World Bank Report: Sub-Saharan Business Reforms See Improvement

World Bank Report: Sub-Saharan Business Reforms See Improvement

Business ease in Sub-Saharan African is improving in a number of countries, according to a new Doing Business 2014 World Bank report. In the past year alone, 66 SME business-related reforms have gone into effect, according to CitiFM Online.

The highest number of countries since 2009, 20 economies showing improvements in the area of business regulation — nine of which are in sub-Saharan Africa — include Liberia, Guinea, Benin, Sierra Leone, Guinea-Bissau, Rwanda, Togo, Côte d’Ivoire, and Burundi.

According to the World Bank analysis, Burundi (property registration ease), Côte d’Ivoire (contract enforcement ease) and Benin (cross-border trading ease) have been recognized as Africa’s most improved economies in a pool of 10 global business regulation reform leaders. Djibouti is also included in this group.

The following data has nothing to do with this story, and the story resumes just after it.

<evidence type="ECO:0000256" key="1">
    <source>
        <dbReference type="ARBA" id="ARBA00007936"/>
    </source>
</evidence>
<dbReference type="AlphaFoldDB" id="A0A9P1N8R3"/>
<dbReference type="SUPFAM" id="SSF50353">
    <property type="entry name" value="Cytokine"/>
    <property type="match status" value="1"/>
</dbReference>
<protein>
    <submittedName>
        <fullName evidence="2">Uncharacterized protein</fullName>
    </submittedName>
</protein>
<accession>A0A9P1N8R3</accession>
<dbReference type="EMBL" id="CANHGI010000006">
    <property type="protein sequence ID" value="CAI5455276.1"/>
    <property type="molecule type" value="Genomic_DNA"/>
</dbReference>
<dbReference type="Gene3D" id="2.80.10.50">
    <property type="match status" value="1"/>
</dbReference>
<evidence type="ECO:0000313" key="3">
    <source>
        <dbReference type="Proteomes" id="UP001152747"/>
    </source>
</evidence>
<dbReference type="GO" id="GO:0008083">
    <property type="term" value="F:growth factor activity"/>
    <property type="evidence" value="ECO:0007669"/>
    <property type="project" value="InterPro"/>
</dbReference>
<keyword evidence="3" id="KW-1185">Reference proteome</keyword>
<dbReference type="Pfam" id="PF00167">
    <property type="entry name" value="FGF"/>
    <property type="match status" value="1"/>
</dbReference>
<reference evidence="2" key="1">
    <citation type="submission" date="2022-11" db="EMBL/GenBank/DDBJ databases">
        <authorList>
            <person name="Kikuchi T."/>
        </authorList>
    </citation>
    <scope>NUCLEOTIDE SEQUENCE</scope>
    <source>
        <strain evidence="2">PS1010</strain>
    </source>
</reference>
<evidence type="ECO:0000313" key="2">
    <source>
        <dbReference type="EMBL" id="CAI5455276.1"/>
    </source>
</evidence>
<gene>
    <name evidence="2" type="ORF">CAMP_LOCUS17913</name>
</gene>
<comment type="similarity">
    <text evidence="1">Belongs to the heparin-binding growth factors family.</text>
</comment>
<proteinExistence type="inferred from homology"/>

“It is encouraging to see so many countries in Sub-Saharan Africa engaged in reforms aimed at reducing burdensome regulations and building up stronger legal institutions. In 2012/13, more than twice as many economies in the region reformed as in 2005,” Augusto Lopez-Claros, World Bank Group director of Global Indicators and Analysis said in the CitiFM article.

In addition, in 2012/13, 31 of 47 countries in the sub-Saharan region implemented at least one reform related to business regulation. Rwanda heads the progressive pack covering eight out of 10 areas of improvement.

“Despite these achievements, more can be done to improve the quality of the rules underpinning the activities of the private sector, to ensure continued convergence toward the better practices seen elsewhere in the world,” Lopez-Claros added.

According to CitiFM, South Sudan — a two-year-old nation — is leaning toward improved business regulation reform inclusion as the country has already passed legislation dealing with insolvency, company and tax law.